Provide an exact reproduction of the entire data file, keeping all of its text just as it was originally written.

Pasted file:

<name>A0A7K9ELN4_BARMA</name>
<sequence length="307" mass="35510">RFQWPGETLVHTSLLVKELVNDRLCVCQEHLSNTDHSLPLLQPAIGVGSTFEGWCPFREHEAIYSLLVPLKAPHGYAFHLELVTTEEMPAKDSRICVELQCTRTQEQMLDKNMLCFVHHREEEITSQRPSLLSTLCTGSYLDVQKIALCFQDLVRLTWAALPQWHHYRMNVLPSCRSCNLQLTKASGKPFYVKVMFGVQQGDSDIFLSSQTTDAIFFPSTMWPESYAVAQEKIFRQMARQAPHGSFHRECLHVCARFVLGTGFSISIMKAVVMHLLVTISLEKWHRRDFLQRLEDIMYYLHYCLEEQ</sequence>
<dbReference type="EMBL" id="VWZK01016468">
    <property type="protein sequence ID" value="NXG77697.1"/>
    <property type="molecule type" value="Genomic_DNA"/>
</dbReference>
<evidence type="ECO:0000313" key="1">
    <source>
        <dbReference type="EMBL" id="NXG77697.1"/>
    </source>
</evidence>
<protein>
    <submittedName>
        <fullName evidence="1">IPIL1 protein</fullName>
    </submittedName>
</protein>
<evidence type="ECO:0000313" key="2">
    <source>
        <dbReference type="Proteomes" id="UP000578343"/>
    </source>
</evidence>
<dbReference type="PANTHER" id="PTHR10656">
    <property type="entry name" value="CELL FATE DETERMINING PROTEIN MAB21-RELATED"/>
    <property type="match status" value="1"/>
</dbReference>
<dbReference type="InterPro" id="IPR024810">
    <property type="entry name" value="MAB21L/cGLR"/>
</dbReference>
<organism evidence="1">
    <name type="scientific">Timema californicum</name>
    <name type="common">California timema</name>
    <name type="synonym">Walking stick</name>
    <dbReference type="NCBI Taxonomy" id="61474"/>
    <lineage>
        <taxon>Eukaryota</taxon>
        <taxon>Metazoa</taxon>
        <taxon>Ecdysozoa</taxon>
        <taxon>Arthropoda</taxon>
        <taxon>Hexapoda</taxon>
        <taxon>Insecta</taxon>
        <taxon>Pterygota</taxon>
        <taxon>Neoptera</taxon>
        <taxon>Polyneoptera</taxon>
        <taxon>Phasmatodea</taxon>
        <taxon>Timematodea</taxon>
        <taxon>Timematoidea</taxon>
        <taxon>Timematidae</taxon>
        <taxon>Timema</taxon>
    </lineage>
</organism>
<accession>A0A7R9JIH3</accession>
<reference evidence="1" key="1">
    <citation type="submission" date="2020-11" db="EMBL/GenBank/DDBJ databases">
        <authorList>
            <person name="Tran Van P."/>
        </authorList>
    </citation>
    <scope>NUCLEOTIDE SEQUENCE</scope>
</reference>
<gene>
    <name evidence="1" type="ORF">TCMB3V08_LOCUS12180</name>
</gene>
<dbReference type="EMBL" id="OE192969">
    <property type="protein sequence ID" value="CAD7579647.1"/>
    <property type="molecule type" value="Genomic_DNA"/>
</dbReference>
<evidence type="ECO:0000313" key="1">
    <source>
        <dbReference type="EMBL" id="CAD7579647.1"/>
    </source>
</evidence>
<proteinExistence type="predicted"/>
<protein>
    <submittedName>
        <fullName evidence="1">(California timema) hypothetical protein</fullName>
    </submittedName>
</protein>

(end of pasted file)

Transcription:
<name>A0A7K9ELN4_BARMA</name>
<sequence length="307" mass="35510">RFQWPGETLVHTSLLVKELVNDRLCVCQEHLSNTDHSLPLLQPAIGVGSTFEGWCPFREHEAIYSLLVPLKAPHGYAFHLELVTTEEMPAKDSRICVELQCTRTQEQMLDKNMLCFVHHREEEITSQRPSLLSTLCTGSYLDVQKIALCFQDLVRLTWAALPQWHHYRMNVLPSCRSCNLQLTKASGKPFYVKVMFGVQQGDSDIFLSSQTTDAIFFPSTMWPESYAVAQEKIFRQMARQAPHGSFHRECLHVCARFVLGTGFSISIMKAVVMHLLVTISLEKWHRRDFLQRLEDIMYYLHYCLEEQ</sequence>
<dbReference type="EMBL" id="VWZK01016468">
    <property type="protein sequence ID" value="NXG77697.1"/>
    <property type="molecule type" value="Genomic_DNA"/>
</dbReference>
<evidence type="ECO:0000313" key="1">
    <source>
        <dbReference type="EMBL" id="NXG77697.1"/>
    </source>
</evidence>
<protein>
    <submittedName>
        <fullName evidence="1">IPIL1 protein</fullName>
    </submittedName>
</protein>
<evidence type="ECO:0000313" key="2">
    <source>
        <dbReference type="Proteomes" id="UP000578343"/>
    </source>
</evidence>
<dbReference type="PANTHER" id="PTHR10656">
    <property type="entry name" value="CELL FATE DETERMINING PROTEIN MAB21-RELATED"/>
    <property type="match status" value="1"/>
</dbReference>
<dbReference type="InterPro" id="IPR024810">
    <property type="entry name" value="MAB21L/cGLR"/>
</dbReference>
<organism evidence="1">
    <name type="scientific">Timema californicum</name>
    <name type="common">California timema</name>
    <name type="synonym">Walking stick</name>
    <dbReference type="NCBI Taxonomy" id="61474"/>
    <lineage>
        <taxon>Eukaryota</taxon>
        <taxon>Metazoa</taxon>
        <taxon>Ecdysozoa</taxon>
        <taxon>Arthropoda</taxon>
        <taxon>Hexapoda</taxon>
        <taxon>Insecta</taxon>
        <taxon>Pterygota</taxon>
        <taxon>Neoptera</taxon>
        <taxon>Polyneoptera</taxon>
        <taxon>Phasmatodea</taxon>
        <taxon>Timematodea</taxon>
        <taxon>Timematoidea</taxon>
        <taxon>Timematidae</taxon>
        <taxon>Timema</taxon>
    </lineage>
</organism>
<accession>A0A7R9JIH3</accession>
<reference evidence="1" key="1">
    <citation type="submission" date="2020-11" db="EMBL/GenBank/DDBJ databases">
        <authorList>
            <person name="Tran Van P."/>
        </authorList>
    </citation>
    <scope>NUCLEOTIDE SEQUENCE</scope>
</reference>
<gene>
    <name evidence="1" type="ORF">TCMB3V08_LOCUS12180</name>
</gene>
<dbReference type="EMBL" id="OE192969">
    <property type="protein sequence ID" value="CAD7579647.1"/>
    <property type="molecule type" value="Genomic_DNA"/>
</dbReference>
<evidence type="ECO:0000313" key="1">
    <source>
        <dbReference type="EMBL" id="CAD7579647.1"/>
    </source>
</evidence>
<proteinExistence type="predicted"/>
<protein>
    <submittedName>
        <fullName evidence="1">(California timema) hypothetical protein</fullName>
    </submittedName>
</protein>